Police Take a Poke to Knock Out Crime : New Boxing Club Offers Teen-Agers an Alternative to Gang Life, Drugs
Some of the teen-agers danced and poked at punching bags while others skipped rope under the bright lights in an old building in the western part of Huntington Park.
Flanked by a new boxing ring, heavy bags and speed bags, Police Chief Patrick M. Connolly spoke of the fledgling youth boxing club he organized and about how he does not want to see young lives wasted by gang warfare and drugs.
“It gives kids something to do, something they can take with them the rest of their lives,” Connolly said.
The Huntington Park Athletic Club’s grand opening is not scheduled until mid-February, but more than 80 young people have already signed up, club Director Jose M. Mercado said.
The goal is to provide area teen-agers with a constructive activity to fill their nights so they are not as likely to be involved with gangs or drugs, Connolly said.
The teen-agers are still receiving rudimentary training, and it will be a couple of weeks before they begin sparring, said trainer Hector Rodriquez, who added that he hopes to have some of them ready to compete in amateur bouts in three or four months.
“Keep your hands up! Keep your hands up!” Rodriquez told one youth who was pummeling a heavy bag. “Do some sit-ups. Get that belly hot,” he told another.
On the other side of the gym, a teen-ager danced and punched in front of a mirror. Then a horn sounded, signaling everyone to shift to different equipment.
“If we can get these kids off the streets and show them there’s something aside from gang banging, we’ve done something,” said Rodriquez, 65, a former amateur boxer and longtime trainer.
Mauricio Salazar, 16, of Huntington Park, was one of about 30 youths training recently.
“I have weights at my house, but it was kind of boring,” said Salazar, who would like to compete in amateur bouts. Salazar said he also trains for self-defense, “to get stronger for the streets--if I get jumped or something.”
Connolly said he has patterned the club after the successful boxing program associated with the Los Angeles Police Department’s Hollenbeck station. Boxer Paul Gonzales, a former Olympic gold medalist, trained at Hollenbeck.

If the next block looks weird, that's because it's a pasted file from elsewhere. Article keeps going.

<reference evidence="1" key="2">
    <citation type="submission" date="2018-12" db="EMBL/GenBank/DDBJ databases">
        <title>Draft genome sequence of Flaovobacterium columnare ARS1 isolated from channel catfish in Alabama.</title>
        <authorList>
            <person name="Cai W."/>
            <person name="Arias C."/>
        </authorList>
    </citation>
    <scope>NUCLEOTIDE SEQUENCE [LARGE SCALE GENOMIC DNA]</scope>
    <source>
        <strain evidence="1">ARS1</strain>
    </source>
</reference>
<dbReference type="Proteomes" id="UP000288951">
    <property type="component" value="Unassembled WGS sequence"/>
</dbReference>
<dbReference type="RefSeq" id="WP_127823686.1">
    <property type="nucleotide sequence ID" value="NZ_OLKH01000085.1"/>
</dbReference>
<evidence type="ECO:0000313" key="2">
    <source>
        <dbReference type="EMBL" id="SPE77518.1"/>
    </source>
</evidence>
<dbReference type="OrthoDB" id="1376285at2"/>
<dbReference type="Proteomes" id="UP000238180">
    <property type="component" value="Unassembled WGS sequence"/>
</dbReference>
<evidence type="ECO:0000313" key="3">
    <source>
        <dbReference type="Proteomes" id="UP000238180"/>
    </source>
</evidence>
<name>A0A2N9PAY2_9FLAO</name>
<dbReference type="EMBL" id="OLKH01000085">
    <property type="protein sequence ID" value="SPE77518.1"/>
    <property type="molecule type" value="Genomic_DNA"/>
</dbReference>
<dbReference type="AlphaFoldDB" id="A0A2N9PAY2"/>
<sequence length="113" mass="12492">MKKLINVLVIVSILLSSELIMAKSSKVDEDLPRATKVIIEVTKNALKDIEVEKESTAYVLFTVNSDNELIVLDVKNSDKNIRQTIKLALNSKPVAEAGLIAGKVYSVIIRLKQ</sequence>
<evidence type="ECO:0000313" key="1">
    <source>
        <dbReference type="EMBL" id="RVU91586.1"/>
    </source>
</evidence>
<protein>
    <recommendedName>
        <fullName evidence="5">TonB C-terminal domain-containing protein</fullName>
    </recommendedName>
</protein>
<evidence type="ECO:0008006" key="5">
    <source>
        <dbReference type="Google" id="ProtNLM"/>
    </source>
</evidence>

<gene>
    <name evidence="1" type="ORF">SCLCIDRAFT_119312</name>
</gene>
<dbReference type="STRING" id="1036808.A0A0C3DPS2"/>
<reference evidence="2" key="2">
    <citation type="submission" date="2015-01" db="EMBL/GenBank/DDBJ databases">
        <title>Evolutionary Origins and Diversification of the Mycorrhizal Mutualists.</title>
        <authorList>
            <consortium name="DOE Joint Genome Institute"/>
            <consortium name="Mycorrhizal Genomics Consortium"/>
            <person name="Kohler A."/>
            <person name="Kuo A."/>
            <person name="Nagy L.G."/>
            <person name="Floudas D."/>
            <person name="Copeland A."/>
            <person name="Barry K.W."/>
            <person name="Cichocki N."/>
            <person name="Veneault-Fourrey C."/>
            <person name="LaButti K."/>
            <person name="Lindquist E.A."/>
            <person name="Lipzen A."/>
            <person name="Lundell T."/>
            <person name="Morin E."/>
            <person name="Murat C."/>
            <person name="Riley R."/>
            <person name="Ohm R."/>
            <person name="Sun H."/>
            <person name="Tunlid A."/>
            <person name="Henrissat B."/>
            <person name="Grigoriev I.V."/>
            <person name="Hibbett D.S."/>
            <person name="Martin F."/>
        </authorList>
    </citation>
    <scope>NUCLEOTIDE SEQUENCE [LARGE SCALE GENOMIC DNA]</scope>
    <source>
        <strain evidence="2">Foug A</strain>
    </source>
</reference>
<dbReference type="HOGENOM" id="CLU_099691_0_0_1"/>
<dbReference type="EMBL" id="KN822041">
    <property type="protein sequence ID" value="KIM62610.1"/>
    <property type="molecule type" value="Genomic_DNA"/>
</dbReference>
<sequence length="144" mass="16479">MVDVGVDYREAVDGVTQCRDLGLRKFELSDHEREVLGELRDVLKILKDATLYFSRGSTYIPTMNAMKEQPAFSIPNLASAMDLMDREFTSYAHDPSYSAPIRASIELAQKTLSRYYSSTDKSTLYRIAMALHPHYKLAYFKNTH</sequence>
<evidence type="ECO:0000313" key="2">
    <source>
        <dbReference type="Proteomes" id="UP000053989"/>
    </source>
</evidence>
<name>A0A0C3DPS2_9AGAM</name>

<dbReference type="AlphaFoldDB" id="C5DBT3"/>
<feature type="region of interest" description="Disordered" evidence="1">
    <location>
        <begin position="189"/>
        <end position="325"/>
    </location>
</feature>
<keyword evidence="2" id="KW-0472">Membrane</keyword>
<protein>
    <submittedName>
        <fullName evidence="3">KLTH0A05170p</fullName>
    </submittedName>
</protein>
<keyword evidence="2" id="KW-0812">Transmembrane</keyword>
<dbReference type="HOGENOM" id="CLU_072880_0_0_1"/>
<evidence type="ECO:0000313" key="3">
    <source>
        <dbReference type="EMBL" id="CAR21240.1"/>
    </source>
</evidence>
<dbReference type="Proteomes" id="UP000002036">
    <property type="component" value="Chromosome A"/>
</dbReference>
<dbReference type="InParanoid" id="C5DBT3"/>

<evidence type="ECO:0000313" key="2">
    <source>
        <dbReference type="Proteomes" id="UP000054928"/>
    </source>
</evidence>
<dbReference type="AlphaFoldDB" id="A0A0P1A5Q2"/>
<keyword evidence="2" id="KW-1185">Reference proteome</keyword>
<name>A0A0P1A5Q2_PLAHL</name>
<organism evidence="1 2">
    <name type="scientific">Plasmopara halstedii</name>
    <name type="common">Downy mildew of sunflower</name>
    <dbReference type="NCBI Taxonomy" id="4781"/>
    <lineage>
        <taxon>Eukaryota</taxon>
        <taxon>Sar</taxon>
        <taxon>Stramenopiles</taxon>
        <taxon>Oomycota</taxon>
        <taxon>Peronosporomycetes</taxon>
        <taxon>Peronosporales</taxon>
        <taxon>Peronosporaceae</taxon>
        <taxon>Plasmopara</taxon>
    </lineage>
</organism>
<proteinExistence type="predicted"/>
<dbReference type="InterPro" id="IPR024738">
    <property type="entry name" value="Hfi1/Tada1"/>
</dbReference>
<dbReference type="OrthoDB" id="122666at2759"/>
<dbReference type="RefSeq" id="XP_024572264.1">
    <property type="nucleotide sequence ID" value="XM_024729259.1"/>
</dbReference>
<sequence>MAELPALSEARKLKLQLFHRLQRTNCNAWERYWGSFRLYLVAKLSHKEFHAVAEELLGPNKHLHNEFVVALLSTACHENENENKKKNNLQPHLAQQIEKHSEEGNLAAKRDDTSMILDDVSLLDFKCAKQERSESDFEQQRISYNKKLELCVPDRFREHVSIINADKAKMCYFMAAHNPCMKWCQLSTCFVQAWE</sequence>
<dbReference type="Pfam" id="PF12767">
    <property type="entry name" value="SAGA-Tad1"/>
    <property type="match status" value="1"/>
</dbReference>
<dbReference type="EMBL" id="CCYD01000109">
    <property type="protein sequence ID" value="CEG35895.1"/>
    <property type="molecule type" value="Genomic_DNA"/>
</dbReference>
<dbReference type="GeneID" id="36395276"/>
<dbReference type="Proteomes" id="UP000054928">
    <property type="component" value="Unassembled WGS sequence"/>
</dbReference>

The Huntington Park club is open from 4 to 8:30 p.m. weekdays and from 10 a.m. to 2 p.m. Saturdays. The club is free for young people ages 8 to 18. Mercado said it has already reached its capacity, but he is seeking volunteer instructors to allow more youngsters to participate.
The chief and his men started setting up the athletic club after they secured a one-time, crime-prevention grant of $125,000 from the state Office of Criminal Justice Planning. The grant pays for the salaries of Mercado and Rodriquez, most equipment costs and the rent. Local merchants donated much of the paint and other materials and labor to whip the gym into shape. Connolly said the department will seek other grants and community support to keep the club open and to add more programs, such as an aerobics class for girls.
Police say the Southeast area has gang problems, even though they are not as serious as those afflicting South-Central Los Angeles.
Youth gangs in the area include The Brats, the Kansas Street Boys, the King Cobras, the Midnight Boys and the Clan, officials said. During the Thanksgiving holiday weekend, two people were hospitalized with wounds suffered in three drive-by shootings in Huntington Park, police said. Six juveniles were arrested. Police believe the shootings were all gang-related.
Connolly hopes the boxing programs will have another benefit as well.
When Connolly was hired last January, he inherited a department with a serious public relations problem. The department had just gone through an embarrassing trial in which two former officers were convicted of using a “stun gun” to torture a teen-age burglary suspect during an interrogation. Dist. Atty. Ira Reiner called the department an embarrassment to law enforcement.
The chief said the program allows the department to interact with youths in a positive way and develop community support.
“Just by the nature of our job, you have to deal with negative aspects,” Connolly said. “We want to show them we are concerned, that we want to do something positive.”
Connolly and trainer Rodriquez said that it is not their objective to develop the next Paul Gonzales. But the thought brought a slight smile to the face of Rodriquez, who said, “There’s always a possibility.”